Outskirts of Mosul, Northern Iraq, 17 November 2016, by Mstyslav Chernov

ISIS Bomb Caused Mosul Civilian Casualties

Investigation Rules Out Coalition Airstrike in Mosul Deaths

Iraqi officials believe that the March 17 blast in Mosul that killed 61 civilians — including many women and children — was caused by the blast of an Islamic State of Iraq and Syria vehicle-borne explosive device.

Saeed al-Jayashi, a spokesman for the Iraqi military, said an examination of the site shows that the building was not hit by a coalition airstrike.

U.S. Marine Corps General Gets to the Truth of Mosul Incident

“There was no hole in the building,” Jayashi said to reporters traveling with U.S. Marine Corps Gen. Joe Dunford, the chairman of the Joint Chiefs of Staff.

Speaking through an interpreter, Jayashi said the coalition airstrike hit a building where ISIS fighters were holed up. “The strike was 100 per cent accurate and it was correct,” Jayashi said.

The Iraqi spokesman said that Iraqi forces were coming under strong fire from a building and they properly identified the source of the fire and called for an airstrike. Next to it was another house and between them was a vehicle.

The strike came in and hit the target, but it also set off the bomb-laden vehicle. The ISIS bomb was packed with explosives and took out the whole block, said Iraqi Air Force Brig. Gen. Tahseen Ibrahim, a defense ministry spokesman. He said the size of the weapon the aircraft dropped could not have caused the kind of damage Iraqi troops found at the site.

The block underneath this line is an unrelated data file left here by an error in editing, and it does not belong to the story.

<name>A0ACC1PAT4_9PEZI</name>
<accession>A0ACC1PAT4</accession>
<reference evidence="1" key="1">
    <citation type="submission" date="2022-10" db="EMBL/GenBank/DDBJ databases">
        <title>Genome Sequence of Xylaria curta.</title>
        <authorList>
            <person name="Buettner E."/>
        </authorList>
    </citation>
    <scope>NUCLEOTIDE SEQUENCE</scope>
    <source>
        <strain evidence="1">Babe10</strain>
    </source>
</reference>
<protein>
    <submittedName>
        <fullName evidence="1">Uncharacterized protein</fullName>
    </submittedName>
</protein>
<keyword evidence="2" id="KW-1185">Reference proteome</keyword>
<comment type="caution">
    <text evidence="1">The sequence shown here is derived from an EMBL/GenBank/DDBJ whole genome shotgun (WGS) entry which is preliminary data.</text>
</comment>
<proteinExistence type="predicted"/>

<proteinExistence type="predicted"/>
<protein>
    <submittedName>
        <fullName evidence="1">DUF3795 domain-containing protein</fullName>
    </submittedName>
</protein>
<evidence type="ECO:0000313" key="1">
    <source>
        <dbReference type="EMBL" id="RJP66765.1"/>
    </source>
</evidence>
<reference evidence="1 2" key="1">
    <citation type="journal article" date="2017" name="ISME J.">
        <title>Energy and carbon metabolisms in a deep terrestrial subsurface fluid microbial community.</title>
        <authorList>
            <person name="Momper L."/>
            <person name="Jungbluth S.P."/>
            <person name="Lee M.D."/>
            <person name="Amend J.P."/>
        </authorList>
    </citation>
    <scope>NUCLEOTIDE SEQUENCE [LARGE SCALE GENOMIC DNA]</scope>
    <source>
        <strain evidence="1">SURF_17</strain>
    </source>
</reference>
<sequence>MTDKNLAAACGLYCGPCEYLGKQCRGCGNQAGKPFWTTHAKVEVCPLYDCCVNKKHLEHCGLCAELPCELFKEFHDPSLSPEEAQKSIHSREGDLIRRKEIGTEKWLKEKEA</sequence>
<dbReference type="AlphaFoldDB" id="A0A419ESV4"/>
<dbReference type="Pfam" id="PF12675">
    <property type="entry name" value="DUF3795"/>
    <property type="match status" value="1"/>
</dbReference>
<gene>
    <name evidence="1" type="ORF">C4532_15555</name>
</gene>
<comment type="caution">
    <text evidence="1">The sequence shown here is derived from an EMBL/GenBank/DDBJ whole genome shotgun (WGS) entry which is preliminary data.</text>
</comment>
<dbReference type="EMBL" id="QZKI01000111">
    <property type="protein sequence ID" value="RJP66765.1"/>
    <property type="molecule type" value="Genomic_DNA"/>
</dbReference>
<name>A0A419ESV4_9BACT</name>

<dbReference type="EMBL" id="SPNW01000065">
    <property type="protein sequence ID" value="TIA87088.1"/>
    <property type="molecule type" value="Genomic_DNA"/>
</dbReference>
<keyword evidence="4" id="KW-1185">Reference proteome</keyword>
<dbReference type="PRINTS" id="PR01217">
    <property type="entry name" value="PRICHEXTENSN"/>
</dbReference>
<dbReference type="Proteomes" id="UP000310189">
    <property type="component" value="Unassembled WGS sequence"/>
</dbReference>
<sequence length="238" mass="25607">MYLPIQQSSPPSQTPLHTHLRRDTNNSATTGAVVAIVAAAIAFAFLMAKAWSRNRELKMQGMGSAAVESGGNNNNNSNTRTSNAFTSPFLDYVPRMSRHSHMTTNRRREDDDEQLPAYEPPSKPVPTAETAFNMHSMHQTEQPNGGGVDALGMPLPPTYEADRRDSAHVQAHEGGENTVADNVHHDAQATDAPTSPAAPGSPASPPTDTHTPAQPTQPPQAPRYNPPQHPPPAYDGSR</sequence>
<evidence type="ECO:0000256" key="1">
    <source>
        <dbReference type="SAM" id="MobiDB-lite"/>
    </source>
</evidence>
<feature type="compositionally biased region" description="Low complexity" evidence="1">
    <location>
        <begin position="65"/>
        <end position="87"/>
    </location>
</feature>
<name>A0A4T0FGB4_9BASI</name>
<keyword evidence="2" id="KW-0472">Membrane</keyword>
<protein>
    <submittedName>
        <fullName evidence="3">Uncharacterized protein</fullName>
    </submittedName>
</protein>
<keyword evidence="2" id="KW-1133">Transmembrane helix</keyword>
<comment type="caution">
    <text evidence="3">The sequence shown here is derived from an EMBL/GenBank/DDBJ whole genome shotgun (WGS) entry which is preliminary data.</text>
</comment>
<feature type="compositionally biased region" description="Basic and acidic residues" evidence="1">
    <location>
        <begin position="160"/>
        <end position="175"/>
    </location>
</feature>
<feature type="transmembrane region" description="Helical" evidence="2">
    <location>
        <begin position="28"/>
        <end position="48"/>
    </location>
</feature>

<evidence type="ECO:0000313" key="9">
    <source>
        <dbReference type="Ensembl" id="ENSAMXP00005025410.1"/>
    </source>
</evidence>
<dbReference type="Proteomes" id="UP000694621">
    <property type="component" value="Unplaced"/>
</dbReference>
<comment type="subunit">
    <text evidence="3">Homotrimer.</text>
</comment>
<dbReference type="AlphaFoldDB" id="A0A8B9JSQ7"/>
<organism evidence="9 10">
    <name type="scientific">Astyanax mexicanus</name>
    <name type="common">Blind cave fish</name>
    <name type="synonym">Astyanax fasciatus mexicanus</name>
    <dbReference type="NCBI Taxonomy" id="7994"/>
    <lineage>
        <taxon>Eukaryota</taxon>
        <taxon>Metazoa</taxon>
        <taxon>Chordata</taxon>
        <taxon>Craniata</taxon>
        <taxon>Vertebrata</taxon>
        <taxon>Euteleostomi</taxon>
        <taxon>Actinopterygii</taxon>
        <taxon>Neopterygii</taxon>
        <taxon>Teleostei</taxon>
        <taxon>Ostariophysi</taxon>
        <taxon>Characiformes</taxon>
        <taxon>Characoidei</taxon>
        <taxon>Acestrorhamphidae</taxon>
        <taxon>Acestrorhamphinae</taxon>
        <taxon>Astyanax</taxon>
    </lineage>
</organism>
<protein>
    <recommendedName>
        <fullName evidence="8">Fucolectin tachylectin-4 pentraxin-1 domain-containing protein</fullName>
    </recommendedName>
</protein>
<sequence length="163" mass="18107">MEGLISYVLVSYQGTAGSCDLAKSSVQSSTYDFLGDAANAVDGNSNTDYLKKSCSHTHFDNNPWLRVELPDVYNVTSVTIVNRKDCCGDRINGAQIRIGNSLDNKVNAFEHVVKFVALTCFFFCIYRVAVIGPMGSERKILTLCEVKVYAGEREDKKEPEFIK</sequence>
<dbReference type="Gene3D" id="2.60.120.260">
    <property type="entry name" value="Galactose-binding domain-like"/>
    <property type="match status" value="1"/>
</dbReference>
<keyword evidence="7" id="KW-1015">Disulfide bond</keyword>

When Iraqi forces approached the site, the house had pancaked down on the occupants. “Usually when there is an explosion, the explosion will throw everything to the outside,” Jayashi said. “This we did not see. There was no explosion from the inside out.”

ISIS Human Shield Cost Civilian Lives

People in the neighborhood told Iraqi forces that ISIS forced people into the house and made them stay, he said.

Nearby, Iraqi forces rescued 26 women and children who had been forced to stay in another house laden with explosives. “We got to them at night, but the house was contaminated with IEDs and we could not get them out,” Jayashi said. “We came back in the daytime to defuse the explosives and rescue them.”

Jayashi said that while Iraqi investigators have a lot of information, they are still working to uncover the complete truth. But, he said, everybody in Iraq understands what ISIS is doing in Mosul — the terror group is sowing fear and killing innocent civilians.

The spokesman quoted Prime Minister Haider al-Abadi who said, “There is no value in victory if we are not saving people’s lives.”

Fighting in the city increases the danger of civilian casualties, but Iraqi forces are taking casualties themselves rather than cause casualties among their fellow citizens, Jayashi said.

He said the investigators will submit their full report to the prime minister soon.

Source: Jim Garamone, US Department of Defense

Photo: Outskirts of Mosul, Northern Iraq, 17 November 2016, by Mstyslav Chernov.

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